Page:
Picture of Parkham, taken May 2003
Surnames come in three broad groups. Place names such as those with ton or ham at the end, personal names such as Rogers, Peters , Jackson , Anderson etc and trade names such as Taylor, Mason, Smith and Glover. And to a certain extent with these three categories , you have a greater or lesser chance of finding documentary evidence of their lives . With the place name people , inevitably you will have at some period, land ownership or tenanting, and with that comes the chance of wills , IPMs , land tax assessments, subsidies , musters, Hearth Tax and many other bureaucratic documents. With the latter two categories the chances are slimmer although there are always the Overseers and Churchwardens accounts , settlement certificates and removal orders , local bureaucracy, and despite the paucity of their belongings, wills . ..
Since Tudor times , Great Torrington has been well known for its glove making industry. Not the same world wide fame as Honiton attracted for its lace, but none the less the glove industry was important to the town and to the many surrounding villages as the women provided the main source of outworking. Indeed even as late as 1871 , the Bideford Gazette reports that Mary Clements the late wife of Anthony Clements was a pack walker, and her job was to collect gloves from all the houses in the village of Parkham and perhaps others, and to walk these packs of finished gloves to Torrington. Presumably at Torrington , she would have collected the payments for the glovers and would bring more cloth and orders for the next batches of gloves . It is good to know today when so few people wear gloves except in the course of their jobs, that once gloves were a commonplace necessity, and my grandmother for instance had a glove drawer, with a pair of gloves for every occasion . And I like to think our mutual ancestors were THE makers of gloves of a high standard , sufficient to warrant being named after their craftsmanship in this part of North Devon.
Luckily the parish registers of Parkham have survived , with gaps , to the early 16th C and the Glovers appear first in the marriage register , in 1538 when -------- Baker married Sible Glovr. But the main tree starts with William Glover married to Sible Sanders in 1544, and their first child recorded in Parkham is Alice bapt " in festo St Maria " 1546. In the next year 1547 , John Glover married Mary , no surname given. And William and John may very well be brothers and the sons of John Glover who appears in the 1525 Subsidy both for Alwington in goods and Parkham in lands. The registers continued un-interrupted by the Prayer book revolt , Pilgrimage of Grace, in 1549, and only break for the Civil War period 1650 - 1665. And although this is a big wide spread parish , there seems at all times to be just the one family of Glovers and they all descend from this first William and Sible and John and Mary.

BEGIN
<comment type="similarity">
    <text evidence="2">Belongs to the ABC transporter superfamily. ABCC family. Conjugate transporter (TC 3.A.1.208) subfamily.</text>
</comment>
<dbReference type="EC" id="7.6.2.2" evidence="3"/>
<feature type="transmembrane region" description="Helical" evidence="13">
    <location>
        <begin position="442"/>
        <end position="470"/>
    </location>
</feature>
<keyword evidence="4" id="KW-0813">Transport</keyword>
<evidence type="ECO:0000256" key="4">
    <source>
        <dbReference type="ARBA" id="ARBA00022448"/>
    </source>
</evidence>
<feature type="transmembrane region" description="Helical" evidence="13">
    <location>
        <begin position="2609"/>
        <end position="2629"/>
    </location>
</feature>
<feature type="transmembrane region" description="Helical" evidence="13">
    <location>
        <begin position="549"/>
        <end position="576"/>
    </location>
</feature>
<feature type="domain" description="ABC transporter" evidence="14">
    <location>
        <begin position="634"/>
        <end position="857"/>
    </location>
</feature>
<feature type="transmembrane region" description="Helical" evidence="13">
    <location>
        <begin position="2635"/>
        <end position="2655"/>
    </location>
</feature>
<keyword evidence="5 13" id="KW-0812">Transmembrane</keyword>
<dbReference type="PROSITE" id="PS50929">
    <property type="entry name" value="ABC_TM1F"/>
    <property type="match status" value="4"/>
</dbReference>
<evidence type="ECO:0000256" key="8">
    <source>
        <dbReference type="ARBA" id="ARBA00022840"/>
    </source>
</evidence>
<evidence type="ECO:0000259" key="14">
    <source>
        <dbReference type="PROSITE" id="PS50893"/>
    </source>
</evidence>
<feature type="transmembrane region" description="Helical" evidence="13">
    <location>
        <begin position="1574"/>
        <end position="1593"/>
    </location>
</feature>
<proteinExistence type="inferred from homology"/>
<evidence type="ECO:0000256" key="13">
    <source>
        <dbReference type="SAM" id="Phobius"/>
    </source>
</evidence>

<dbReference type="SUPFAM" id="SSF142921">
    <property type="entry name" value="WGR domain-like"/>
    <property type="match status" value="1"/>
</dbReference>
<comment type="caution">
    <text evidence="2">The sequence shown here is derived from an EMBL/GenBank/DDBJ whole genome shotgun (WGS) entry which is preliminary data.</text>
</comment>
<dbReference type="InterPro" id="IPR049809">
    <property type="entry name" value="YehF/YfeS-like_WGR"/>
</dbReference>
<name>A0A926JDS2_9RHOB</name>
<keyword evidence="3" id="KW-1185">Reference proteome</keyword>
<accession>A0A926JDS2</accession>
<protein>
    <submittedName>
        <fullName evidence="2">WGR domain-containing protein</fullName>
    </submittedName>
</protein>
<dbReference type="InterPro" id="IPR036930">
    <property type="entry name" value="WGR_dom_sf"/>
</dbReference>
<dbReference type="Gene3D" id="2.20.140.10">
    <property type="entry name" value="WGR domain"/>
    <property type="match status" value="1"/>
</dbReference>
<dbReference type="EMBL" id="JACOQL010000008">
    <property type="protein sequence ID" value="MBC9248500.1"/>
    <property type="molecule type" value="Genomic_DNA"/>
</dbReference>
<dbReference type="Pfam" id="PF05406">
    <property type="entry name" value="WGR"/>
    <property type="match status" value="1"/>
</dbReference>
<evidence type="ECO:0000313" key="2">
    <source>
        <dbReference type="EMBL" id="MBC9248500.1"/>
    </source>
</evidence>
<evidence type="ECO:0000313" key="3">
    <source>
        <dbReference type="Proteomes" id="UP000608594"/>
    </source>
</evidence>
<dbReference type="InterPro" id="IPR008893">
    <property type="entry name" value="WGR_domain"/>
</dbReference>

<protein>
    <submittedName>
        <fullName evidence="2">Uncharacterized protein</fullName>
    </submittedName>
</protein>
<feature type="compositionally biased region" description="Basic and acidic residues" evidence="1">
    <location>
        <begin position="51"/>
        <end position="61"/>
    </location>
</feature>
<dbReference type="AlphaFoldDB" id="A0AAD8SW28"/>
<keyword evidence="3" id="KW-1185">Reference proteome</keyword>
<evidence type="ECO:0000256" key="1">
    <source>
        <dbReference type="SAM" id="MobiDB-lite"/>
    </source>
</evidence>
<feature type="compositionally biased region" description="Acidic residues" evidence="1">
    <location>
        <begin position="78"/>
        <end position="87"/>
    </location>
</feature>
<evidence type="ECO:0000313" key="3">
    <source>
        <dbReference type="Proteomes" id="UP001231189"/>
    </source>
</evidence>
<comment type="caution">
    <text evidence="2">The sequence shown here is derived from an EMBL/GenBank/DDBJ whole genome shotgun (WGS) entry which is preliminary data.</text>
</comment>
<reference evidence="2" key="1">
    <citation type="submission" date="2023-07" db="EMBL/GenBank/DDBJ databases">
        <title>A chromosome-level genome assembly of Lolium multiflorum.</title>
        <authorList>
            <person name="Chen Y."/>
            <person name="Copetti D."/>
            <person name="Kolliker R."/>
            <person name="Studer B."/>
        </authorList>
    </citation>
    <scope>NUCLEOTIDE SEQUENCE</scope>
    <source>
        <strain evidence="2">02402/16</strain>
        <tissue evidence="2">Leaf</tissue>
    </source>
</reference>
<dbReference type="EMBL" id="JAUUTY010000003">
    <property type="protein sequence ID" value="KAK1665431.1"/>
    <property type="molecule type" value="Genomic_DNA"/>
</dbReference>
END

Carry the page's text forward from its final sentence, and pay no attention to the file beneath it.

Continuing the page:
No doubt it is possible to find documents about Parkham and about the Glovers in the archives of one of the manor owning families, in their wills, but the first bureaucratic information comes with the Subsidies of Henry Vlll, like all monarchs anxious to assess how much he can call on in taxes, and how many men owe him service , the Subsidy roll of 1525 shows our first Glovers even before the start of the parish registers, as John Glover assessed as taxable in Parkham in lands, and John Glover, maybe the same man, as taxable in Alwington in goods.
Picture of Parkham pub The Bell Inn, taken May 2003
This John may very well be the John buried at Parkham in 1548/9 and maybe the husband of Johana buried Jan 1560/1 and the father of the above William and John. In parenthesis , the words maybe , perhaps, likely , will appear often in the pages below, because it is not possible to be 100% certain of any of the relationships early on in the registers, when there is no other supporting documentation, and when the entries are of only the bare bones of fact, ie John son of John baptised.
John and Mary have four recorded children and it would appear that their only son Thomas died without issue in 1546, and the other three were daughters bapt 1551, 1558 and 1562 all in Parkham
William and Sible had three recorded daughters and a son William bapt at Parkham Jan 1550/1 . This is probably the William who married Johana who was buried at Parkham in Jan 1585/6 Although it was the law from 1537 that all baptisms marriages and burials should be recorded, it does seem that quite a few failed to be noted in the intial decades . And therefore these early generations are not as well documented nor can the relationships be guaranteed. William and Johana `s children are John bapt Parkham 15 July 1578, and Lewis bapt Parkham 10 July 1580. They may also have had Thomas born circa 1585 who is the only Glover of the 1538 - 1858 period to have left a will. He certainly paid 4s 8d tax in 1642, and he was buried in Parkham in Feb 1649/50, will proved Exeter 1650. This will did not survive the Luftwaffe nor did it warrant inclusion in the Murray /Moger will extracts.
List of wills of Glovers of North Devon.
For more information, or to discuss
the Glovers of North Devon, England
Please contact me, Elizabeth at My email address
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